Knowing nothing about microcontrollers, I chose something easy to start, the Picaxe family. The learning curve is easy, it’s designed for schools. Of course, something this simple is going to have limitations and by the end of two years of development, I’ve bumped up against most of them, but I wouldn’t have done this differently.
Picaxes are PICs running an interpreted BASIC. Programming them requires only two resistors and a simple cable direct to your PC, programming in circuit and debugging happens over the same simple connection.
I ended up using the top of the line chip, the 40X1, to get enough ADCs to read all the sensors. I also had to overclock it from 4 to 16 MHz and even then, the tangled control registers for the LEDs meant that I ended up doing as much pre-processing of data on the laptop, not at showtime. Still, it does the job, and does it in a QFP package that actually fits into the tiny space available. (The newer X2 parts are most shiny and would have been used if they’d been out when I put this together.)
I2C is used to talk to the LED drivers and to the on-board 32 kB EEPROM where all the data patterns sit.
The centre board carries, from left, one green accelerometer board, a two-channel LM386 audio amp, the square Picaxe, the memory chip, the copper board for the regulated power, and then another green accelerometer board:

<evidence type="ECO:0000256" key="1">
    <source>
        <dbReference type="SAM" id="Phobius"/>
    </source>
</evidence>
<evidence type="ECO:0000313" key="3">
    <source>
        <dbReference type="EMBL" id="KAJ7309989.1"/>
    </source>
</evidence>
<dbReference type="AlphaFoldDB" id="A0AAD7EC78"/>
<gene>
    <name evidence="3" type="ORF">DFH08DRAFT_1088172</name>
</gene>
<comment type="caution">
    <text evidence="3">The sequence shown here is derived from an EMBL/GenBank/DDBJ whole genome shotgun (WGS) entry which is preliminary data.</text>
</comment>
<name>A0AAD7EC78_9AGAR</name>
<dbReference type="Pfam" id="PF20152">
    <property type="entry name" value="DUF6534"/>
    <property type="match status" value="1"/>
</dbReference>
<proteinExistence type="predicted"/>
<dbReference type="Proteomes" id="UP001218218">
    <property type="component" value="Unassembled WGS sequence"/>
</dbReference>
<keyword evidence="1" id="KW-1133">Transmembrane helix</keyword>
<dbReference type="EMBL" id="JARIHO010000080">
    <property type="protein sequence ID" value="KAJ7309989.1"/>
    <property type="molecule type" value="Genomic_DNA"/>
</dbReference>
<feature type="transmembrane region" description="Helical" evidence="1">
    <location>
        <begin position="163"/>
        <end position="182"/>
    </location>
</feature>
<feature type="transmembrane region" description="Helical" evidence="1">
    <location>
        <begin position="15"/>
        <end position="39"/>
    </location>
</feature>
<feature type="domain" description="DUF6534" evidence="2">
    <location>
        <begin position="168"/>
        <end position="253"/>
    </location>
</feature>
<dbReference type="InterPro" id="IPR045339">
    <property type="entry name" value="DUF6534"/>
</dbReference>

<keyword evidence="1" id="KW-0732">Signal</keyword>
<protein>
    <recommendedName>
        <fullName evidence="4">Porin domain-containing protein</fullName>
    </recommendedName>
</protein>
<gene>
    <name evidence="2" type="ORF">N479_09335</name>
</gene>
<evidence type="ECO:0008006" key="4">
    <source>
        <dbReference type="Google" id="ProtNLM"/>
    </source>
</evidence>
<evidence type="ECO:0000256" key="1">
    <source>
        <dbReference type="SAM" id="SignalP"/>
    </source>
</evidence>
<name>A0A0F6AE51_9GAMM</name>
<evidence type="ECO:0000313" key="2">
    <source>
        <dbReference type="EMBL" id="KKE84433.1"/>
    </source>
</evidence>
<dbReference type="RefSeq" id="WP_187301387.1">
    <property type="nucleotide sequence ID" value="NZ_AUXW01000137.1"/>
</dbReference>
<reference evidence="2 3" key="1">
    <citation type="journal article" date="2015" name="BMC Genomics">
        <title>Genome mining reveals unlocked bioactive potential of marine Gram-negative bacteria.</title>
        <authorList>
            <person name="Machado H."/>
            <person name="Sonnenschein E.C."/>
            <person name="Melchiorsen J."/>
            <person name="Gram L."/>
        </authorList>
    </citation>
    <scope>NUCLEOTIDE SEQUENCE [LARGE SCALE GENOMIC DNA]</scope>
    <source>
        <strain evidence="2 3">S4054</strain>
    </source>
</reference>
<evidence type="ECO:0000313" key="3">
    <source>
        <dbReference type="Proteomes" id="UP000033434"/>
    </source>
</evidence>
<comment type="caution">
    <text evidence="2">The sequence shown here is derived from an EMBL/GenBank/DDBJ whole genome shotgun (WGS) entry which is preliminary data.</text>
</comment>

The most useful component I found to help with the Picaxe was an LED between an output pin and the +5 V supply. This is set to pulse on when the Picaxe is active, for that instantaneous, “is it alive” check. Connecting it to the +5 V supply means that it also turns on when the Picaxe is downloading a new program, ideal for solving connection problems.
Picaxes are tiny and easy, but seriously limited in capacity. Even for the grunty 40X1, you’re looking at a grand total of 28 bytes of data memory, with 95 bytes of additional storage, and 128 bytes in a scratchpad. Yeah, that’s not megabytes or kilobytes, that’s bytes. Want to measure the battery voltage with one of the ADCs? You need two bytes to store that.
Your program goes in the program memory, which can hold a total of about 1000 lines of code. Hence my initial idea of generating assorted pretty patterns failed abysmally and I went a much simpler route, which I’ll describe in the next installment.